As identified in the early 1970s, SBS is caused by violent shaking of an infant or young child, causing the brain to rebound against the skull. It is the force of this rebounding that results in the characteristic tearing, bruising, bleeding, and swelling of the brain. Although significant symptoms may develop immediately, while still in the care of the perpetrator, the offender may not seek immediate medical intervention, convincing him or herself the child is "sleeping" (when actually unconscious or comatose) or "needing a nap" (when lethargic and irritable) or suffering from a minor ailment (when vomiting). Many of the clinical signs of SBS are sufficiently problematic to prompt a parent or caretaker to seek medical attention. Unfortunately, that may not occur until days (or even weeks) after the precipitating trauma.
By the mid-1970s, computed tomography (CT) was being used in the diagnosis of SBS, and by the mid-1980s, magnetic resonance imaging (MRI) was added adjunctively in order to better refine the diagnosis (Alexander, Schor & Smith, 1986). Although MRI is better able to detect certain brain lesions, it cannot be used if the child is on life support (Sato et al., 1989). When combined, CT and MRI are extremely useful for determining the age of identified injuries, as well as any history of repeated trauma or victimization. Imaging should be repeated in 1-2 weeks as it takes approximately 7-10 days for the healing process to become radiologically visible in new fractures (American Academy of Pediatrics, Section on Radiology [AAPSR], 2000).
Since the early 1970s, after Caffey identified "whiplash shaken baby syndrome," SBS has been diagnosed based on the co-occurrence of subdural hematomas, retinal hemorrhages, and the absence of external injury consistent with a trauma sufficient to induce the first two symptoms (such as a motor vehicle accident or a fall from an appreciable height). However, the diagnosis has been made based solely on the presence of subarachnoid hemorrhages with associated cerebral edema (American Academy of Pediatrics, Committee on Child Abuse and Neglect [AAPCCAN], 2001). Shaking-induced intracranial bleeding is typically most prominent in the inter-hemispheric fissure, although it can be found virtually anywhere in the brain. When retinal hemorrhages are present, they may be easily missed. Accurate diagnosis requires dilation of the pupils, the use of specialized equipment, and examination by a pediatric ophthalmologist (Levin, 1990). Retinal hemorrhages may involve multiple layers of the retina and vary widely between cases in terms of nature, size, severity, number, and location. Those seen in infants who were known to have been shaken resolved anywhere from 1 week to several months, and in some persisted for years (Emerson et al., 2001).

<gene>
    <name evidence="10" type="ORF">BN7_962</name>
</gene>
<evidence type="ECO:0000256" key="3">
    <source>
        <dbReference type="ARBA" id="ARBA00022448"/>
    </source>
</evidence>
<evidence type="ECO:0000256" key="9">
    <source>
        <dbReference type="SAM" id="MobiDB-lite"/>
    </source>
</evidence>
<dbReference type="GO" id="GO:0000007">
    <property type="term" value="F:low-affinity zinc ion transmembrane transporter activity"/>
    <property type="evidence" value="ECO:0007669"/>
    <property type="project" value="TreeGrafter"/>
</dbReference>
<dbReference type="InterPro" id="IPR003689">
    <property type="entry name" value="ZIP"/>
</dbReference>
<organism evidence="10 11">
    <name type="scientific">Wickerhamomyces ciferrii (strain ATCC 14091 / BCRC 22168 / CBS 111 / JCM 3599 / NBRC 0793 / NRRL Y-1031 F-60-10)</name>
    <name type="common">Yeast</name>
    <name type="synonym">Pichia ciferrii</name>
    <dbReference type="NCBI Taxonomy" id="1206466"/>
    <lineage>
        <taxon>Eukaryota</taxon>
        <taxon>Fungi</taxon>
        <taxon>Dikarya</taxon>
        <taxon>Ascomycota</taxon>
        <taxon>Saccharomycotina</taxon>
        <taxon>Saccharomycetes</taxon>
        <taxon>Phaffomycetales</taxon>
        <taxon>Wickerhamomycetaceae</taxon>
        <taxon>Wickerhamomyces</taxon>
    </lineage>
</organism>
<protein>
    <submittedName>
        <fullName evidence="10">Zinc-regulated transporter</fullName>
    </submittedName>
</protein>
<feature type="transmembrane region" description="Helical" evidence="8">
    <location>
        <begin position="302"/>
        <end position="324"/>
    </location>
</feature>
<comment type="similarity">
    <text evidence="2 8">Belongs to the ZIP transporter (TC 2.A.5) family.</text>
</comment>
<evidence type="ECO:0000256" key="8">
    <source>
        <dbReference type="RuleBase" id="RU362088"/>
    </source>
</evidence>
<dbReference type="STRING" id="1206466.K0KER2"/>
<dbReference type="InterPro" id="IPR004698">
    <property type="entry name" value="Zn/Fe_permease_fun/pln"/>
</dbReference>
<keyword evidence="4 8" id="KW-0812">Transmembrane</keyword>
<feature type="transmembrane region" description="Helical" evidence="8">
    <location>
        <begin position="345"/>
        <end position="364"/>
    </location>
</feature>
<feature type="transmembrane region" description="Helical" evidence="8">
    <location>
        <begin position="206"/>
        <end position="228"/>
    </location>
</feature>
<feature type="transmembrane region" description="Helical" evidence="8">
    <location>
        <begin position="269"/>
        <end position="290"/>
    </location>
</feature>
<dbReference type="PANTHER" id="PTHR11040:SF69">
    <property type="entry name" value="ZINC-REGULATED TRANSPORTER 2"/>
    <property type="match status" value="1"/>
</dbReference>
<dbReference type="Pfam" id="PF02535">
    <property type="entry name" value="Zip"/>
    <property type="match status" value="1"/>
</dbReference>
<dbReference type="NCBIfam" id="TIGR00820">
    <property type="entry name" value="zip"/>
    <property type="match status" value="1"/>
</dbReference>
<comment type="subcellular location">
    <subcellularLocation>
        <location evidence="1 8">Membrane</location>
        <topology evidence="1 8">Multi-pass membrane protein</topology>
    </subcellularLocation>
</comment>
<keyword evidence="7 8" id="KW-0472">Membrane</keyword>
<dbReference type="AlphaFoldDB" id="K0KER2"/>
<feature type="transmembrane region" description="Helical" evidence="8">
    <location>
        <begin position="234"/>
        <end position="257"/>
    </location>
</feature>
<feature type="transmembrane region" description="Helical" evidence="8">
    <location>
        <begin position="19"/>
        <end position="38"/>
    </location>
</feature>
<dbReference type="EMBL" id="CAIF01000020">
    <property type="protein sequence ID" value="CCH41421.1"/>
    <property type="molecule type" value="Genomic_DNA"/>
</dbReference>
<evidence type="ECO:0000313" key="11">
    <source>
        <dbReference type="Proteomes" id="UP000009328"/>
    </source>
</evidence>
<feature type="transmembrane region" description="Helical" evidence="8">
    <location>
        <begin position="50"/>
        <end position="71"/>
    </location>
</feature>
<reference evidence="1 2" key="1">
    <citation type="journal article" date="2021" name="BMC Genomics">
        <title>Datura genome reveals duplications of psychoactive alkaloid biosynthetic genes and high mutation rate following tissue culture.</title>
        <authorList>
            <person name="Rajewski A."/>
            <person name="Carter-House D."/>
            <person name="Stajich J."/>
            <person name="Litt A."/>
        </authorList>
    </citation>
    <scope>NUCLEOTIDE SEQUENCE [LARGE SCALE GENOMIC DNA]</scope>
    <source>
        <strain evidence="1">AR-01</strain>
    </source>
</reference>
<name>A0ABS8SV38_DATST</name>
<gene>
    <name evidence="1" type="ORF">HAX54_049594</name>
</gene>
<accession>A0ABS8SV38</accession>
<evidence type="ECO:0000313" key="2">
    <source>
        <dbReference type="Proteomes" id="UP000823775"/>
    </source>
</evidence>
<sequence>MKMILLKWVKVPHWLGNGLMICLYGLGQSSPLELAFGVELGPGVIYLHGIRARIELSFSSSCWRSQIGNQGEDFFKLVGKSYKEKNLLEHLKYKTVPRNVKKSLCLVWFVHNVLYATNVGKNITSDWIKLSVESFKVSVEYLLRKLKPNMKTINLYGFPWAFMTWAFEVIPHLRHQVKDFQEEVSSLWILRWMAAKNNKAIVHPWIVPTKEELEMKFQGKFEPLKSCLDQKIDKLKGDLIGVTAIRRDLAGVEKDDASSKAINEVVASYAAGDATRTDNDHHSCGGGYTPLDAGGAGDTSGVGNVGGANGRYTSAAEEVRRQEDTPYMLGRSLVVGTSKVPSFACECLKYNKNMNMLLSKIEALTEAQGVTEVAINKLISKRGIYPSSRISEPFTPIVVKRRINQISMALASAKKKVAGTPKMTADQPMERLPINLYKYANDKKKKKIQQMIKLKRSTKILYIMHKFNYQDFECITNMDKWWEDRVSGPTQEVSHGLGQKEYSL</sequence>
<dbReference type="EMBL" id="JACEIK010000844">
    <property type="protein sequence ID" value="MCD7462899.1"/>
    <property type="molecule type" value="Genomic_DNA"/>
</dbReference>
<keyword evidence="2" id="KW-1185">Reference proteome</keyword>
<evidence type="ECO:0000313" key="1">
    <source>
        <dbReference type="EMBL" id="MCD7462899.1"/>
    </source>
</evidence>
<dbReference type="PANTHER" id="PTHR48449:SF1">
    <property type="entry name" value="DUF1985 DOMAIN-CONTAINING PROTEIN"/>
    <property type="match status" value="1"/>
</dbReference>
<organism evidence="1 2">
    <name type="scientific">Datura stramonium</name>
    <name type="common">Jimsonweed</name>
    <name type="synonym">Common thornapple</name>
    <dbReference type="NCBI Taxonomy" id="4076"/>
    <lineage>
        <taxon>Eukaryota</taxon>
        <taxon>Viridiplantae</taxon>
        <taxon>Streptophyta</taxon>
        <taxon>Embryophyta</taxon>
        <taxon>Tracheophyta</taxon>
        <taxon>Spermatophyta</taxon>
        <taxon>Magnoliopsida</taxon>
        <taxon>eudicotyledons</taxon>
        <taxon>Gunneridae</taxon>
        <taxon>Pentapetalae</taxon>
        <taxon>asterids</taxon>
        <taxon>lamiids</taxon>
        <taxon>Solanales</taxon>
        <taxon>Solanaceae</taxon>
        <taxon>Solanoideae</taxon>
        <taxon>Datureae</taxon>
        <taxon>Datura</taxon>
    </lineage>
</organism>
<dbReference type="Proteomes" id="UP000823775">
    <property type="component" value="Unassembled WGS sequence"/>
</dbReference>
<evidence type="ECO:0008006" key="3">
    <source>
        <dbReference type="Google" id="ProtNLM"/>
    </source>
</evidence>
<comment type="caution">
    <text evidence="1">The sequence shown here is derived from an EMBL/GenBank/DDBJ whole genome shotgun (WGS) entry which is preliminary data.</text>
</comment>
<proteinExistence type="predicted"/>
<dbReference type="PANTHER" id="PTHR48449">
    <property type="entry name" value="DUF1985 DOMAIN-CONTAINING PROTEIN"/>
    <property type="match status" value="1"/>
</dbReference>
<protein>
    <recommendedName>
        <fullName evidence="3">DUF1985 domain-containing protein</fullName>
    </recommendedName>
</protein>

In diagnosing SBS, the infant or toddler's history must be absent any underlying condition(s) known to produce subdural hematomas and retinal hemorrhages. Conditions or illnesses that must be ruled out include hydrocephalus, coagulopathies, or metabolic, inflammatory, thrombotic, or seizure disorders, amongst others (Barnes, 2002; Rutty, Smith & Malia, 1999). Not only do these conditions result in the symptoms characteristic of SBS, they also increase the child's vulnerability to damage from whiplash-type motion. Similarly, antibiotics, Tylenol, and vaccines have been implicated in infant vulnerability to the effects of shaking.